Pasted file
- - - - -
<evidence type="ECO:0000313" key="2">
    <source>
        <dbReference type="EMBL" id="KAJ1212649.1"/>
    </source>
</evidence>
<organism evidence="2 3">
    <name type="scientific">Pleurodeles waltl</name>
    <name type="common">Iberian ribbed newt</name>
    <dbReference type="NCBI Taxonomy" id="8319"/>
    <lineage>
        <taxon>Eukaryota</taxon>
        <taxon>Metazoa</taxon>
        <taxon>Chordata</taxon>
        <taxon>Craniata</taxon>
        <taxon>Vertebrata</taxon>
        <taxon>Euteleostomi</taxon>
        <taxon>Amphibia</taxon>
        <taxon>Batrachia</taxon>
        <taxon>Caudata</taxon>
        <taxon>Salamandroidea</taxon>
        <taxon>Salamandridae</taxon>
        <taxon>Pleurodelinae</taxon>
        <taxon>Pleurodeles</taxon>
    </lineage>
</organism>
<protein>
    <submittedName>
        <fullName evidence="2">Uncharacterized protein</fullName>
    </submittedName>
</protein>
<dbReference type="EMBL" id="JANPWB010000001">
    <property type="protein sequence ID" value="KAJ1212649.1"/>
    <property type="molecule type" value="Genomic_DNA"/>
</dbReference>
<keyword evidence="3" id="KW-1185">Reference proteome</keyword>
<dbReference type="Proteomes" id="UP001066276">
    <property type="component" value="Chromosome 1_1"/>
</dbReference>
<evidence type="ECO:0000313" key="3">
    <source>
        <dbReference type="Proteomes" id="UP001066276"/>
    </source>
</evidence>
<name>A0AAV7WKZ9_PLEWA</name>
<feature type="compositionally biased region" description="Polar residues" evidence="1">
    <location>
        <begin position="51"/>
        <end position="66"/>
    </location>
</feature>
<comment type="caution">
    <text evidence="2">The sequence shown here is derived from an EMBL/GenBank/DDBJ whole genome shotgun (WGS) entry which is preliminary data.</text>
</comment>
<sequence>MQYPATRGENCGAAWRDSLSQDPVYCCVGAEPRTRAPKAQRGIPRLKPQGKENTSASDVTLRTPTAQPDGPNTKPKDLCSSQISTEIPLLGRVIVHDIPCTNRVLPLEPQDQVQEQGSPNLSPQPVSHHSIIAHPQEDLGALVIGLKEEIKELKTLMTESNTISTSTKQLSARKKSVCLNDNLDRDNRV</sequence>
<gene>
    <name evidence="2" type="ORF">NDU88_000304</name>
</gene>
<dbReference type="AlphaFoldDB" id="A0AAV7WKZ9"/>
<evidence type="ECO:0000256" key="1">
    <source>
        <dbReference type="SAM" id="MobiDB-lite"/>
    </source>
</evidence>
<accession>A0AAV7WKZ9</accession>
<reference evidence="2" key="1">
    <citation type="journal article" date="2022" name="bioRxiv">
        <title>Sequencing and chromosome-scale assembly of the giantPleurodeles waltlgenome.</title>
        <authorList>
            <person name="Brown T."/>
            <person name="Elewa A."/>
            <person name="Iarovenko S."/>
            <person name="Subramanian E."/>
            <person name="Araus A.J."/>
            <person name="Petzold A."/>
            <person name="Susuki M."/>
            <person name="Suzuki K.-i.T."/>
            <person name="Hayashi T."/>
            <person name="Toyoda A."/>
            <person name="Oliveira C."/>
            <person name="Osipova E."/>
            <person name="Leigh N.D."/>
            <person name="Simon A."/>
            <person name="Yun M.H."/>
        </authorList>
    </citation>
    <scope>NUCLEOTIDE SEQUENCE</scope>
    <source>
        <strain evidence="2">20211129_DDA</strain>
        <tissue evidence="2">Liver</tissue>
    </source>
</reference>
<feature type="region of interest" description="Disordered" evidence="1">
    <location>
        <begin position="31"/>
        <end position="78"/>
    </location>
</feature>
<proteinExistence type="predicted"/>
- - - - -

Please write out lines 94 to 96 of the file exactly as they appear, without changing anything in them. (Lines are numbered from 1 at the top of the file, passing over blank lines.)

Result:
        <begin position="31"/>
        <end position="78"/>
    </location>